Data collection
The data collection technique was that of the Group Interview, a method that involved the students first working individually on a given question or two. This was followed by an interviewerorchestrated, discussion segment where the students shared their responses with the rest of the group—a cycle that was repeated for each question or pair of questions. During the group sharing, the interviewer (i.e., the 2nd author of this paper) probed the students’ thinking by asking for clarification or posed additional questions. The interviewer’s interventions were not planned in advance; they were of an adhoc nature in reaction to the students’ verbalizations about their own thinking and work.
Data were obtained during sessions that lasted about 60 min each in one of the rooms of the school. The data sources include the individual students’ worksheets, videotaped footage of the interviewer interacting with the group of students and the recording of all their verbalizations and board work, the researcher’s field notes, and followup transcriptions and translation of selected parts of the videotaped footage. All interactions and tasksets were in the Spanish language.
Design of the tasks
Two tasksets were designed, one per session. Taskset A consisted of four numerical equalities and one nonequality (i.e., 4 + 5 = 4 + 3 + 2, 480 + 6 + 123 = 486 + 123, 172 + 10 + 75 = 182 + 50 + 25, 150–70 = 125 + 25–70, and 2 + 8 = 1 + 1 + 5). Some equalities had small numbers and others larger numbers so as to discern whether number size had an impact on students’ approaches. For each equality, there were two types of questions: one asking students whether the given equality statement was true and to explain why, and the other to rewrite the true equalities in another way so as to show they were true.
While Taskset A did not involve any constraints on the way in which students might go about rewriting the equalities so as to show their truthvalue, Taskset B asked students not to compute the value of each side in order to determine their truthvalue. Three true equalities comprised Taskset B (i.e., 10 + 7 = 5 + 12, 530 + 200 = 300 + 430, and 8 + 2 + 16 = 10 + 12 + 4). As with the previous taskset, students were to rewrite the equalities in a different way that showed that they were true, explaining the reasoning that underpinned their rewriting. The last question of this taskset asked for a generalization of the main strategy that the students had been using throughout the taskset.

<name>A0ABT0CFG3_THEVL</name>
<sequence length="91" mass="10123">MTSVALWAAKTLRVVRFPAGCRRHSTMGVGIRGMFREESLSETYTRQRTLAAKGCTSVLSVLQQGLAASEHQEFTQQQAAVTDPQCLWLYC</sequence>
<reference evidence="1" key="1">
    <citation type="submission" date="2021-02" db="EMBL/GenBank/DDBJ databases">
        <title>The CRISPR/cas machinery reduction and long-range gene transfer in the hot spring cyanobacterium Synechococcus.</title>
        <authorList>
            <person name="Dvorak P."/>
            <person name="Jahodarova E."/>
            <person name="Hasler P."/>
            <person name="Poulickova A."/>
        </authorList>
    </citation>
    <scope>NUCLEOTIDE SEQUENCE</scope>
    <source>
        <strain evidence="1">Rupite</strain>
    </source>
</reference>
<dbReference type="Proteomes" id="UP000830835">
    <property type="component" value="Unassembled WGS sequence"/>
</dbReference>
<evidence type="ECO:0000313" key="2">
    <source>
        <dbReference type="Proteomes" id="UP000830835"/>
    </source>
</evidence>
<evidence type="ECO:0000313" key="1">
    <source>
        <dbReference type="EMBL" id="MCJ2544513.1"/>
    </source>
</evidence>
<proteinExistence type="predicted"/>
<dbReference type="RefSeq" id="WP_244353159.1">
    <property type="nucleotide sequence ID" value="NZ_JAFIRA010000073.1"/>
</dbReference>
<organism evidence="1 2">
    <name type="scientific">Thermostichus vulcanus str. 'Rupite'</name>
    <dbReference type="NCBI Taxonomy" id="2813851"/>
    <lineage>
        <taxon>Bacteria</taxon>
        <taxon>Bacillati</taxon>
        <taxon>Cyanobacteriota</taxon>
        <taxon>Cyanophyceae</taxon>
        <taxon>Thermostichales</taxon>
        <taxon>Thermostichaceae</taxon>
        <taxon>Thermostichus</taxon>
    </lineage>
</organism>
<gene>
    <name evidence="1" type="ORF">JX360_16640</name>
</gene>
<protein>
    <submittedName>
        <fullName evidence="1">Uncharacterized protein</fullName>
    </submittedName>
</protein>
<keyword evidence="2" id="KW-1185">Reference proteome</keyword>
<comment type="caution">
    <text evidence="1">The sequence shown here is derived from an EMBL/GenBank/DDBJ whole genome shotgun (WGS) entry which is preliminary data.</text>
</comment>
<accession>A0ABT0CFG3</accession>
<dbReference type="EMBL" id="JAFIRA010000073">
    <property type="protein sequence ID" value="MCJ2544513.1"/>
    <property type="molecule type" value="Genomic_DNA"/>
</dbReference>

Additionally, prior to the unfolding of the designed tasks, the classroom teacher of these students reviewed the tasks. In her opinion, the students had never solved similar tasks; they had only worked with the use of the equals sign in a computational manner.
Data analysis
Using the abovedescribed mathematical conceptual framework as a support for examining our data, we analyzed the ways in which sameness was a central part of students’ interpretations of their work in transforming the given equalities into other equivalent forms that indicated explicitly their truthvalue. All instances in which students wrote or verbalized the term “same,” or some similar term, were noted. As we searched for and documented these instances within our data, we asked ourselves: what kinds of language were the students using to justify the equivalence transformations they carried out in order to indicate the truthvalue of their rewritten numerical equalities? What kinds of properties were they mentioning, either explicitly or implicitly, in their justifications? Were they expressing that the resulting equivalence between the left and right sides of the transformed equality was different from the top–down equivalence in that the former was clearly a visible form of equivalence? Was there an evolution throughout the study with respect to their ways of transforming the equalities and of justifying these transformations in terms of sameness? All the worksheets and videotapedtranscripts were coded for languageuse bearing on sameness. Both researchers coded the data independently. For those very few cases where there was initial lack of agreement, the researchers discussed the differences and reached consensus.